Makuhari is very convenient though, because not only is it a reasonable train ride via the Keiyo Line into Tokyo proper, but it is also two stops away from Tokyo Disneyland. It mostly duplicates the Orange County Disneyland experience, except that everyone, from Mickey to the ghosts in the haunted house, speak Japanese. Many US companies have also located their offices in Makuhari, and I'm sure you will quickly spot IBM Japan and BMW Japan before you arrive at your hotel.
On the Makuhari City Site map, check out building #36. This building has quite a few restaurants, including a number of small cafes. If you are fond of Indian food, you should visit the Maharajah during lunch time as they have an excellent buffet at a very reasonable price. If you continue "north" up the map, you'll also find some convenience stores and a McDonald's (the ultimate constant in the universe!).
My favorites in the area can be found at Plena Makuhari, a vertical "mall" at building #54. If you need any business materials, there is an excellent supply store on the second floor. If you like a light breakfast out, there is a "Cote d'Or" bakery on the first floor and an excellent cake shop as well. Fast food junkies should give Lotteria a try. For dinner, there is an excellent Korean barbecue restaurant on the top floor. Avoid the ramen shop. I am not a ramen maniac, but I have slurped noodles from one end of Japan to the other, and the ramen shop in Plena Makuhari is the worst I have ever had.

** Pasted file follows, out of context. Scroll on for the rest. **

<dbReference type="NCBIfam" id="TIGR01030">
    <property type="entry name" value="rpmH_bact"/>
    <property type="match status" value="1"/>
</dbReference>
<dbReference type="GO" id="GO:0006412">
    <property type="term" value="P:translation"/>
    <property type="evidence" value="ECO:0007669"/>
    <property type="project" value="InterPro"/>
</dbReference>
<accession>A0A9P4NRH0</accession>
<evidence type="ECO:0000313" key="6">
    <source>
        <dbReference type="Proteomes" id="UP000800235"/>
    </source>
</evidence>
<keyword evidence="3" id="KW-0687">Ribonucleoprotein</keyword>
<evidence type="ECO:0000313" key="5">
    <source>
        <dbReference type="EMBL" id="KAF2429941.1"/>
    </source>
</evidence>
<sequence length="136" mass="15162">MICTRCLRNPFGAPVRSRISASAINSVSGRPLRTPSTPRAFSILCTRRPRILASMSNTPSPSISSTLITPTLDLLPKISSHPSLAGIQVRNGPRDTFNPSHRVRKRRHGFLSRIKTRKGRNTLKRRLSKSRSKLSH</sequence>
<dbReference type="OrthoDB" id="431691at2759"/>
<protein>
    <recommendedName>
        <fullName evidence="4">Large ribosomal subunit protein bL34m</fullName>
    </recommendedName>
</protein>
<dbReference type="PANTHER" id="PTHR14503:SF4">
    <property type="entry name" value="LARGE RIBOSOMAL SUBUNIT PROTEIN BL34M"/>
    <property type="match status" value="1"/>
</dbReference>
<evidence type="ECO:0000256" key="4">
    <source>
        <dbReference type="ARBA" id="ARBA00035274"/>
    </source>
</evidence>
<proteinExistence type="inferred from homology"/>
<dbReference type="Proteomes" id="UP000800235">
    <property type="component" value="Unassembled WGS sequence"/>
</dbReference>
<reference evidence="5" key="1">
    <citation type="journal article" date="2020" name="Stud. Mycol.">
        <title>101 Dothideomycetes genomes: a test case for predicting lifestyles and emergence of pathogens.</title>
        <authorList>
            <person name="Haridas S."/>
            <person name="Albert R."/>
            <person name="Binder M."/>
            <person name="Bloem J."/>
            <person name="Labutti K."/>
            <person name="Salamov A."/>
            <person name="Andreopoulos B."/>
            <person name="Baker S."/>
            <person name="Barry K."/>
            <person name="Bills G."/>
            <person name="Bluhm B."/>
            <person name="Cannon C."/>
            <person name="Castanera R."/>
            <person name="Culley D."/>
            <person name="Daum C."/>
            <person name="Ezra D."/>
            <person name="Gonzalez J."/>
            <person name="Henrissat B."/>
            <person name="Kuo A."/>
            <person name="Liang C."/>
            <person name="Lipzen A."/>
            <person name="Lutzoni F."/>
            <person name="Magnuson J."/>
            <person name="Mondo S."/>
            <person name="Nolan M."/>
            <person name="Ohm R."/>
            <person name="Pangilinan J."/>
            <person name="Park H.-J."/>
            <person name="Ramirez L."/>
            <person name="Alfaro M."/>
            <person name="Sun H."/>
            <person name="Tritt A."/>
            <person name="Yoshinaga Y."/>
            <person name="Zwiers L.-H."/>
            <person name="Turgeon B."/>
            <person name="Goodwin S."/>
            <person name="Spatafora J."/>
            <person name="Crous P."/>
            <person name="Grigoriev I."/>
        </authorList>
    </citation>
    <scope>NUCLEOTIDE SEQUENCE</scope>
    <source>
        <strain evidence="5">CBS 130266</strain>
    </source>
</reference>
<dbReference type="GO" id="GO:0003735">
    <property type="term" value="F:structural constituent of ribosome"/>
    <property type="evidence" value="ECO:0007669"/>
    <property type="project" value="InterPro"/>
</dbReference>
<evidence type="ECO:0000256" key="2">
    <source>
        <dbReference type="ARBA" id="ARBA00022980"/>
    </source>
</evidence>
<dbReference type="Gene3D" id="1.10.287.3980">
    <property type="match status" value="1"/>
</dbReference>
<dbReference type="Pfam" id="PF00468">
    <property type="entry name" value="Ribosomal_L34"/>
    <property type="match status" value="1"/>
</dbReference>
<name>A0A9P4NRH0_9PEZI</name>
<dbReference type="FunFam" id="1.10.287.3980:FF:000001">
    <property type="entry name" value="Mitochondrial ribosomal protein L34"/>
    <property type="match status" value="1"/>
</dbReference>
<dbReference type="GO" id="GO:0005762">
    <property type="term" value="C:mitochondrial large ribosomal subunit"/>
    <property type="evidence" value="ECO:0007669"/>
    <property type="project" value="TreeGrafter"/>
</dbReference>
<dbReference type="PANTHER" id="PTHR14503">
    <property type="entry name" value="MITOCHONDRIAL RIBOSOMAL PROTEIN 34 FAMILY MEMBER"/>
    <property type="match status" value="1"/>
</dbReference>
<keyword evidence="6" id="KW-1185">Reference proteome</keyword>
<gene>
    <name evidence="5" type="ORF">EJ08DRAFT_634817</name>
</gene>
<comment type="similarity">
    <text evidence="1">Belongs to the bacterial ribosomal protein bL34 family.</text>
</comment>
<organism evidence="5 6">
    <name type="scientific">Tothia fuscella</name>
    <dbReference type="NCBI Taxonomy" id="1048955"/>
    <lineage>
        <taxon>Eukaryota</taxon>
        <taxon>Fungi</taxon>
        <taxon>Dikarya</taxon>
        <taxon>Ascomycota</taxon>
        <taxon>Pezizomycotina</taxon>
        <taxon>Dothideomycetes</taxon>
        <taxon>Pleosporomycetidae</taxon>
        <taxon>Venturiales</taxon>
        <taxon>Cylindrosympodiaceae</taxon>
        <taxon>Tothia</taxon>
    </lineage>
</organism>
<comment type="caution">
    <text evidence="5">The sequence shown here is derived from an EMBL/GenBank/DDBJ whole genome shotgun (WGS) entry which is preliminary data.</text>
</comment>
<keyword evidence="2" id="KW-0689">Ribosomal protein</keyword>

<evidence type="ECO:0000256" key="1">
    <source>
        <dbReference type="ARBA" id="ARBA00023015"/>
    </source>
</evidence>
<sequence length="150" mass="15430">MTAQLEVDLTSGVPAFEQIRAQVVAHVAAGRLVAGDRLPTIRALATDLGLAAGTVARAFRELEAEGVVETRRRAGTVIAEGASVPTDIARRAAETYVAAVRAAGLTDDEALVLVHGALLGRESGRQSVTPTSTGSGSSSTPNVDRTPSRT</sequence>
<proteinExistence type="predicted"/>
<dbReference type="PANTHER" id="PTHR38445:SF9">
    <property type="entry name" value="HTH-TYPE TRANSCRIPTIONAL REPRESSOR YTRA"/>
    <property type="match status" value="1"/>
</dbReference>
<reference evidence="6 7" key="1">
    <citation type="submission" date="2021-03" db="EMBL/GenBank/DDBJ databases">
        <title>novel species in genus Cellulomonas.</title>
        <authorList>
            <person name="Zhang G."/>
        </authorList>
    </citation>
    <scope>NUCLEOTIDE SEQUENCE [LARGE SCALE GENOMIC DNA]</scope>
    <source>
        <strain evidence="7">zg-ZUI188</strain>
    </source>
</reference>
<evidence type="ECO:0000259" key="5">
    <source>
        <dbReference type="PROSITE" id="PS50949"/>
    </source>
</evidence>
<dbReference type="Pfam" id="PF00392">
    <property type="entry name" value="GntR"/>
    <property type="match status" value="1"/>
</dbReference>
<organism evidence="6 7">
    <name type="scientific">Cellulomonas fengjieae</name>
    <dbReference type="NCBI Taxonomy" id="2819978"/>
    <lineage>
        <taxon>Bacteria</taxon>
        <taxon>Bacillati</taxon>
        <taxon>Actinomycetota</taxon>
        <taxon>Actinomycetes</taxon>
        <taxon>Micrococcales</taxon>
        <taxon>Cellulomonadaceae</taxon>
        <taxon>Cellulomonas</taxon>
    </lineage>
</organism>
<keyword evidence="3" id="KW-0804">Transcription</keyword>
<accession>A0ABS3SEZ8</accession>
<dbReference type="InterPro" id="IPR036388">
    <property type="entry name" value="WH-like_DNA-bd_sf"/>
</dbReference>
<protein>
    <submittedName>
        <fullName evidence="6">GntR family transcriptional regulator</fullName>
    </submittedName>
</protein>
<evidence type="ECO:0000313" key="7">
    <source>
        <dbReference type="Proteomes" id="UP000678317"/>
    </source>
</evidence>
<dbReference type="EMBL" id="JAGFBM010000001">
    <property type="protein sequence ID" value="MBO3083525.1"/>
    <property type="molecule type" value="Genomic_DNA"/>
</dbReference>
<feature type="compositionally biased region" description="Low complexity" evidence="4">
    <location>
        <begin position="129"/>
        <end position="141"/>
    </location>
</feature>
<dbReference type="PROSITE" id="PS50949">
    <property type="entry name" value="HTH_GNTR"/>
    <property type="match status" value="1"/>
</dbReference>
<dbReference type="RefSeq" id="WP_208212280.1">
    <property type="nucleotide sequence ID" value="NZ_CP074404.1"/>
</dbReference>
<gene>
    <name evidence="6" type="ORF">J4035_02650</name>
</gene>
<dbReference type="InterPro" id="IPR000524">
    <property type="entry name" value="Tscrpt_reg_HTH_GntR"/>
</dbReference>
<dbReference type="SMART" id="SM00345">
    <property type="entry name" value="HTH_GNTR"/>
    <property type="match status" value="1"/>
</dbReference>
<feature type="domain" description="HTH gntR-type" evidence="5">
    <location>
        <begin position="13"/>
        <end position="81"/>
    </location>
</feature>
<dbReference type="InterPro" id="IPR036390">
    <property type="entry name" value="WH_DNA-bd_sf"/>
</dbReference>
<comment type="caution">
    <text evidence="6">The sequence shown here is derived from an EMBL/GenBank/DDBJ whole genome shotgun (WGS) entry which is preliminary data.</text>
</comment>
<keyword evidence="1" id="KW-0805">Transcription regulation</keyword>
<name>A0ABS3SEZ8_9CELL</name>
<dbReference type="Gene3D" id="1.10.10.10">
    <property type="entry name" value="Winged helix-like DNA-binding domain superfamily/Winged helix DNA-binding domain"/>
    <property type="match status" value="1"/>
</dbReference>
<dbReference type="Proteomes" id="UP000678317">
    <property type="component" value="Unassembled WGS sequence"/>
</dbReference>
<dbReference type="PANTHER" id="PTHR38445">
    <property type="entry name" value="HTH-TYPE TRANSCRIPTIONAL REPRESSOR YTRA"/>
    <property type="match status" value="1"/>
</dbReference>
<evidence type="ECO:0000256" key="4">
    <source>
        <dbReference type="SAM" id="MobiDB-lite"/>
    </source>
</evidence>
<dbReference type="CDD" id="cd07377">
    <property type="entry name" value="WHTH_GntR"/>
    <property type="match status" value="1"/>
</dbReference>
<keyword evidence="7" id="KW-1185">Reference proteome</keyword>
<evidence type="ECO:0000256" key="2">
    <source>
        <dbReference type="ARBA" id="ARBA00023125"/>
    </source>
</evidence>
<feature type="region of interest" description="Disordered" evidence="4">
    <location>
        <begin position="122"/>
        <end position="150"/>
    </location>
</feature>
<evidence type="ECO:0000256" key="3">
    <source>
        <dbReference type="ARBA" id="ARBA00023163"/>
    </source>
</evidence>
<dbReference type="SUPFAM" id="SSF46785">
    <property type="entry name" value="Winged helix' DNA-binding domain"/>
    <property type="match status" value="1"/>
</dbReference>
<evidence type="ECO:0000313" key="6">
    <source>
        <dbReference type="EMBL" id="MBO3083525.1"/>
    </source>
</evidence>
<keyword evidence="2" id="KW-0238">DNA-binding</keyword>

If you just got back from MACWORLD Expo San Francisco, you'll be pleasantly surprised at the hotel rates in Makuhari. At 13,500 yen, for example, the Makuhari Prince Hotel is about the same price as many hotels recommended in San Francisco with preferred rates (and they didn't include a free breakfast, either!).
Makuhari Prince Hotel
This is my favorite hotel. It shares the sky bridge to Makuhari Messe with The New Otani, which is especially nice since February can be both cold and wet in Tokyo.
If you check the side-bar you'll see that the rooms are less expensive than the New Otani. If you reserve through the English link provided, the price is even slightly lower than the Japanese ordering page!